Minimal 26(a)(2)(C) Disclosure Upheld Because Complaint Sufficiently Elucidated Likely Scope of Testimony

Gilster v. Primebank, 2012 U.S. Dist. LEXIS 114447 (N.D. Iowa Aug. 14, 2012):

Footnote 8. The defendants ... maintain that I erred when I permitted Elizabeth Pratt to offer expert opinion testimony on whether Gilster would experience anxiety and stress in the future because Gilster failed to disclose Pratt's expert opinion on this subject.

Where a party fails to comply with discovery disclosure requirements, "[t]he district court may exclude the information or testimony as a self-executing sanction unless the party's failure to comply is substantially justified or harmless." Wegener v. Johnson, 527 F.3d 687, 692 (8th Cir. 2008). Because Pratt was a treating practitioner [a nurse] and not an expert specifically retained for trial, Gilster, to comply with disclosure requirements, was required to provide "the subject matter on which [Pratt] [was] expected to present evidence under Federal Rule of Evidence 702, 703, or 705" and "a summary of the facts and opinions to which [Pratt] [was] expected to testify." Fed. R. Civ. P. 26(a)(2)(C). Gilster's expert designation of Pratt was, as follows:

1) Elizabeth Pratt, ARNP, Family Healthcare of Siouxland.***

a. Elizabeth Pratt treated Plaintiff throughout her anxiety and depression.

b. Plaintiff visited Ms. Pratt approximately 10 times from January 2010 to January 2011. Ms. Pratt's testimony will likely relate to Plaintiff's medical records, her treatment of her, and the effects of Defendants' actions on Plaintiff.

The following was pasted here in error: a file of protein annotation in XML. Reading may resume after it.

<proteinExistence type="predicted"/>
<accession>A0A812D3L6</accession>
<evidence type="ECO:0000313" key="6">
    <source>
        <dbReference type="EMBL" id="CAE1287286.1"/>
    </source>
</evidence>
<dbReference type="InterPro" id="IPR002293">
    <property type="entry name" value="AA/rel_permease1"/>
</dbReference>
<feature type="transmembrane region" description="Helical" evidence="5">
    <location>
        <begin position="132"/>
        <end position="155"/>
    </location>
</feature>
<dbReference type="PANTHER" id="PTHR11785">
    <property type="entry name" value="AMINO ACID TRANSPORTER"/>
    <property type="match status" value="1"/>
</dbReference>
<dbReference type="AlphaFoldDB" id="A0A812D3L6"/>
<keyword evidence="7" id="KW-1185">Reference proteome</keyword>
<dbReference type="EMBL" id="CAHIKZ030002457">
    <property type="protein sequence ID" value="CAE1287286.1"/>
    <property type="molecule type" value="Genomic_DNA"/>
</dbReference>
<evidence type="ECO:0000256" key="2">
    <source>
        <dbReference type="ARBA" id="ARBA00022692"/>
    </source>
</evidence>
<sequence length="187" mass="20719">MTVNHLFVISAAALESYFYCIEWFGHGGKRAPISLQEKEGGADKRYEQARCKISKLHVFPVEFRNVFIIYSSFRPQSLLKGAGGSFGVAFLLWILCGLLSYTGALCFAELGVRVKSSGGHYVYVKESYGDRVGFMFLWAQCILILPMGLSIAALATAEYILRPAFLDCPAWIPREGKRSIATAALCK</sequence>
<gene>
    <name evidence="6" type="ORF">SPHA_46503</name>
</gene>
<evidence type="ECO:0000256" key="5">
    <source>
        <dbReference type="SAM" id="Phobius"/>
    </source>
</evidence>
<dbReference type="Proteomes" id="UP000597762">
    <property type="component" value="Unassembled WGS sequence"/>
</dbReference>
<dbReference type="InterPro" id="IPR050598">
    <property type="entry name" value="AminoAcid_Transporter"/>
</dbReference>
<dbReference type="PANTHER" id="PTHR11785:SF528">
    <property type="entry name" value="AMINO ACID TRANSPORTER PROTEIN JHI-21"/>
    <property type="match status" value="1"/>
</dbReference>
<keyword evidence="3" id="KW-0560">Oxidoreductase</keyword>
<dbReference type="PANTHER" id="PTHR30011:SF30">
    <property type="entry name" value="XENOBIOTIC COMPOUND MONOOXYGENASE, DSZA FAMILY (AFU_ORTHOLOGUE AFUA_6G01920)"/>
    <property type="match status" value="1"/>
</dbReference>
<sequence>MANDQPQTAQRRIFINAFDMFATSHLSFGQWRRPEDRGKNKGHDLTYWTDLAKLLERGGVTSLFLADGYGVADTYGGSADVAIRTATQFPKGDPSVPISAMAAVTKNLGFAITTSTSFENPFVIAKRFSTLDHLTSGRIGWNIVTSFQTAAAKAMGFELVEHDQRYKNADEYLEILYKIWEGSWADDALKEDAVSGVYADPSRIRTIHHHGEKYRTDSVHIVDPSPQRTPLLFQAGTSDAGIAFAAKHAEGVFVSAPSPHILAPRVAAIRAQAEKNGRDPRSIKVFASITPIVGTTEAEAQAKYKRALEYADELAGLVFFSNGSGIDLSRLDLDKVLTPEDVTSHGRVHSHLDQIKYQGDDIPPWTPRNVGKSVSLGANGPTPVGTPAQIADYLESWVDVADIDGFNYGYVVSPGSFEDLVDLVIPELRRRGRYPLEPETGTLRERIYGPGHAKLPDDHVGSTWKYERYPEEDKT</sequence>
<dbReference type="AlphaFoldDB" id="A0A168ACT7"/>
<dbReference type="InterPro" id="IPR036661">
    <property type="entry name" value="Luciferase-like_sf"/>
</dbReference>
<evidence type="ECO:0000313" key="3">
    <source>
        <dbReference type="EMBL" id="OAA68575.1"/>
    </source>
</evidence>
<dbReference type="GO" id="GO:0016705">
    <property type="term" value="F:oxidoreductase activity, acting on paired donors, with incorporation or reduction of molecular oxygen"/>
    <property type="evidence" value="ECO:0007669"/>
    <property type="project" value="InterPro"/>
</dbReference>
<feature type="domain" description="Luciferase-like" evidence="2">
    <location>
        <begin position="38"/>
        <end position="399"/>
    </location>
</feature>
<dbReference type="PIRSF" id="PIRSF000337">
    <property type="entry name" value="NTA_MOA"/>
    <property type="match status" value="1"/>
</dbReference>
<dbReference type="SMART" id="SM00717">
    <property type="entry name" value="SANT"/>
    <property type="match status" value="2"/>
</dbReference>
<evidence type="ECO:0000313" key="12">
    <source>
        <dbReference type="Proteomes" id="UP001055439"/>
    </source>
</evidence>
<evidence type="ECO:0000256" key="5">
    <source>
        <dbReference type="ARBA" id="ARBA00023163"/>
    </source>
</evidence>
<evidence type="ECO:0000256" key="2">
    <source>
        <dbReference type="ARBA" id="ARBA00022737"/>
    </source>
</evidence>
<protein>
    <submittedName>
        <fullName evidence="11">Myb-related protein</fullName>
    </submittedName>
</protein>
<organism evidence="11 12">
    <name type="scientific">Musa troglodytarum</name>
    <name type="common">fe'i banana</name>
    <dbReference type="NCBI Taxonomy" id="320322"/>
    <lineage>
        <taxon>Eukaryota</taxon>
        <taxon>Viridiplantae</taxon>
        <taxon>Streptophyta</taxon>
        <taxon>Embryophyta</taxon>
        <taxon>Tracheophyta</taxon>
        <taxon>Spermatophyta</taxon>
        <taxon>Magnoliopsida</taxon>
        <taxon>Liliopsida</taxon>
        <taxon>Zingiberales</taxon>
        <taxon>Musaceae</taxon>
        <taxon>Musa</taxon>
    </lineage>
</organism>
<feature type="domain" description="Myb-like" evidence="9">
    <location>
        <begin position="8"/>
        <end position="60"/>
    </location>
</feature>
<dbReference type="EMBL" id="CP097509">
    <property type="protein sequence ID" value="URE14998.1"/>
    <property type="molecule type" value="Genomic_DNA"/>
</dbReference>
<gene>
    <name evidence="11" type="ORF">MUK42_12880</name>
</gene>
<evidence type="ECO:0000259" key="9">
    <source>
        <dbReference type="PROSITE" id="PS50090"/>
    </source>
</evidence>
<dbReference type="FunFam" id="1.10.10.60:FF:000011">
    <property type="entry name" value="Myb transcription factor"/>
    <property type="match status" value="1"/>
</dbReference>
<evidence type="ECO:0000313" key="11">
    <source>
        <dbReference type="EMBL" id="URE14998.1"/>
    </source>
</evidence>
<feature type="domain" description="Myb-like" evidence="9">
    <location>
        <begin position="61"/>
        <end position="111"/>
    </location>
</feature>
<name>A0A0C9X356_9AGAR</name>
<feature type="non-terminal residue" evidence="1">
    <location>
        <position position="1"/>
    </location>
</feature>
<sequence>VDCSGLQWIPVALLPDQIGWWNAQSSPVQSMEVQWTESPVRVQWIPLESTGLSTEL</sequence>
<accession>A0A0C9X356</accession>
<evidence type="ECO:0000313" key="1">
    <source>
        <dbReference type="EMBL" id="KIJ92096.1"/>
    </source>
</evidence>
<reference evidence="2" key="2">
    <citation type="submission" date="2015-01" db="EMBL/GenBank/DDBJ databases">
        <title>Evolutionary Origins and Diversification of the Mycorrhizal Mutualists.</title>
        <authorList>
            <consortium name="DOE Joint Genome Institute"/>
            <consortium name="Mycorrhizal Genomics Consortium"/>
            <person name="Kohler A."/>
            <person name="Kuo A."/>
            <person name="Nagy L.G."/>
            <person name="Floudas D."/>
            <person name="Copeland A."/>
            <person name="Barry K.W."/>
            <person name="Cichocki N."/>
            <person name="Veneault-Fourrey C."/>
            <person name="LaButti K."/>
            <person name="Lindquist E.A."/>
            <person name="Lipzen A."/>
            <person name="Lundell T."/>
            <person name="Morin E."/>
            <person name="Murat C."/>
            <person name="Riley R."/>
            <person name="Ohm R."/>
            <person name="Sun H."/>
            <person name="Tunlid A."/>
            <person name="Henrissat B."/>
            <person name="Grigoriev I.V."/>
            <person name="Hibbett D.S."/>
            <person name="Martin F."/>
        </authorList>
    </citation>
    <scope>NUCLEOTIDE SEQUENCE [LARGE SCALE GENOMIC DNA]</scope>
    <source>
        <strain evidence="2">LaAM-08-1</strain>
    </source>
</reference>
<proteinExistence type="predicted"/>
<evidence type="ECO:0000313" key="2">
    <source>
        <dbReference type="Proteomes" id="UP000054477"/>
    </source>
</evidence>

Gilster's Expert Designation at 1***. The defendants maintain that Gilster's disclosure was insufficient to put them on notice that Pratt would testify to future emotional harm. I disagree. Gilster indicated that Pratt would testify to "the effects of Defendants' actions on Plaintiff," and I find that this summary of Pratt's opinions was sufficient under Rule 26(a)(2)(C). The defendants knew from Gilster's complaint that she sought future damages for emotional distress. See Gilster's Second Amended Complaint at 9-10 (docket no. 22). There was no unfair surprise to the defendants in letting Pratt testify to her opinion of whether Gilster would suffer future anxiety and depression as a result of the defendants' actions, as this falls within the category of "the effects of Defendants' actions on Plaintiff." Therefore, there was no discovery violation and exclusion of Pratt's expert opinion testimony was not warranted.

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